Quantifiers : “Some” and “Any”

1st Part
Countable VS Uncountable

2nd Part
“Each” and “Every”

3rd Part
“Some” and “Any”

Grammar in use

  • Topic : “Some” and “Any”
  • Skills : Grammar


When do we use “some”? When do we use “any”?

Did you buy any butter?

I would like some of these raspberries.

The quantifiers ‘some’ and ‘any’ are used with plural countable nouns or singular uncountable nouns.

Here is the difference

SomePositive sentences:
There is some milk in the fridge.
AnyNegative sentences:
There is not any milk in the fridge.
Is there any milk in the fridge?

We can use ‘some’ in questions when we offer or ask for something that is there.

Would you like some water? (I offer water, there is water)
Can I have some water please? (I ask for water, there is water)
Do you have any juice? (I ask for juice, I don’t know if there is juice)

We use words such as ‘somebody’, ‘something’ like ‘some’: in positive sentences.
We use words such as ‘anybody’, ‘anything’like ‘any’: in negative sentences and questions.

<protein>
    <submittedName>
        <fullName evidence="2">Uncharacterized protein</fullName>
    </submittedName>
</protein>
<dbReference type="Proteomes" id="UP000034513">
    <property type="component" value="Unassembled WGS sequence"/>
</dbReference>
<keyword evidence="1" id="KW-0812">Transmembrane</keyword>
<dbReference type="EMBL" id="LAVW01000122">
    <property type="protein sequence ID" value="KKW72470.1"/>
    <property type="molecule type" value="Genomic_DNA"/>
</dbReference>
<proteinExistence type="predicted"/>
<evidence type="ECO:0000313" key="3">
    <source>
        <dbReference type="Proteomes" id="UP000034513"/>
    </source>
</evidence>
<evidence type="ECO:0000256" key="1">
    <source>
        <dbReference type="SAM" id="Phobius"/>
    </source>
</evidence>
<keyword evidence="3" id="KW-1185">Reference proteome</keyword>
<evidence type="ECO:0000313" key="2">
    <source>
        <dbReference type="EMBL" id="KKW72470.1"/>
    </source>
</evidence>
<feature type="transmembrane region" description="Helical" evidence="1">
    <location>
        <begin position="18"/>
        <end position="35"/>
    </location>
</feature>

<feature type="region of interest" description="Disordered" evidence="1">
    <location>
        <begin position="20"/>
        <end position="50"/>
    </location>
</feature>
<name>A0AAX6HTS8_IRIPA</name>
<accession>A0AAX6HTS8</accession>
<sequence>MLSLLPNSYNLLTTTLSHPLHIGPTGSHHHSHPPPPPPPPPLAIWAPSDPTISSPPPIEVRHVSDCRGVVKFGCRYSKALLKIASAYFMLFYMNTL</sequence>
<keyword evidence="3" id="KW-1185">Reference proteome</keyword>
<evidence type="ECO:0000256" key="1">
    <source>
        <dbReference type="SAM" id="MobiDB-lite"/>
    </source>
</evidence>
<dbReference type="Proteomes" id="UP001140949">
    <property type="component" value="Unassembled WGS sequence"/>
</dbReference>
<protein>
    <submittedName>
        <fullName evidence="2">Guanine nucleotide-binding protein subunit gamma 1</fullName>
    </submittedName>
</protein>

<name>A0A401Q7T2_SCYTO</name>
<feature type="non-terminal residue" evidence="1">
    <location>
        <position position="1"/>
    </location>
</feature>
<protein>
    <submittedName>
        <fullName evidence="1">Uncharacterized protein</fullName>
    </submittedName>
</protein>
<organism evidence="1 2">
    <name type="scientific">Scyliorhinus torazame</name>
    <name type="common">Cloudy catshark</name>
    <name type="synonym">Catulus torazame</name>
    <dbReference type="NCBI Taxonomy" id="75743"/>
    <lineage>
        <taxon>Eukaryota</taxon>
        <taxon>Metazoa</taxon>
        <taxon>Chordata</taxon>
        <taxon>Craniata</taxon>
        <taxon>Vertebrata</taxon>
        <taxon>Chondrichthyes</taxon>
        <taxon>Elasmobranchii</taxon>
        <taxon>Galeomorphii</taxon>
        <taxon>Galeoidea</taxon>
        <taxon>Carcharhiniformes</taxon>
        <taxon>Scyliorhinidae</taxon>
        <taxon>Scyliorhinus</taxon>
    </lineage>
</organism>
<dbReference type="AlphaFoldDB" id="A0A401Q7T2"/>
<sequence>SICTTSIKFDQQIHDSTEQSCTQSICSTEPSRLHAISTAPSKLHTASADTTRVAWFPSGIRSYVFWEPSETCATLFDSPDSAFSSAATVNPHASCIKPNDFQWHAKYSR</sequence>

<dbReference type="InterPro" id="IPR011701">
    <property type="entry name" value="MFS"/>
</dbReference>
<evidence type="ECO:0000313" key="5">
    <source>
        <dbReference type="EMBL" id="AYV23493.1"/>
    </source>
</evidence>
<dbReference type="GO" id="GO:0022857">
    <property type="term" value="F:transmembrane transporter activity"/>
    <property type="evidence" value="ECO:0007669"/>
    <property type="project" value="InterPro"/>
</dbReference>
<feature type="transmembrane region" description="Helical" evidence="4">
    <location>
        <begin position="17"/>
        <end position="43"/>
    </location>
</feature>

Somebody is coming.
I cannot find my watch anywhere.
Is there anything I can do for you?

When we use “any” in a negative sentence, it is also possible to use “no” in a positive sentence. It is the same for compounds of “any”, such as “anything”, “anybody”, etc.

There is not any cheese left. – There is no cheese left.
She does not do anything at work. – She does nothing at work. I can’t see anybody. – I can see nobody.

Language Tip about “some” and “any”

With singular countable nouns, ‘some’ and ‘any’ have a different use and meaning. They refer to something general. In this case, ‘any’ can be used in a positive sentence.

I spoke to some bank employee. = I spoke to a bank employee, I do not know this employee.
Any doctor will tell you that. = All doctors will tell you that.

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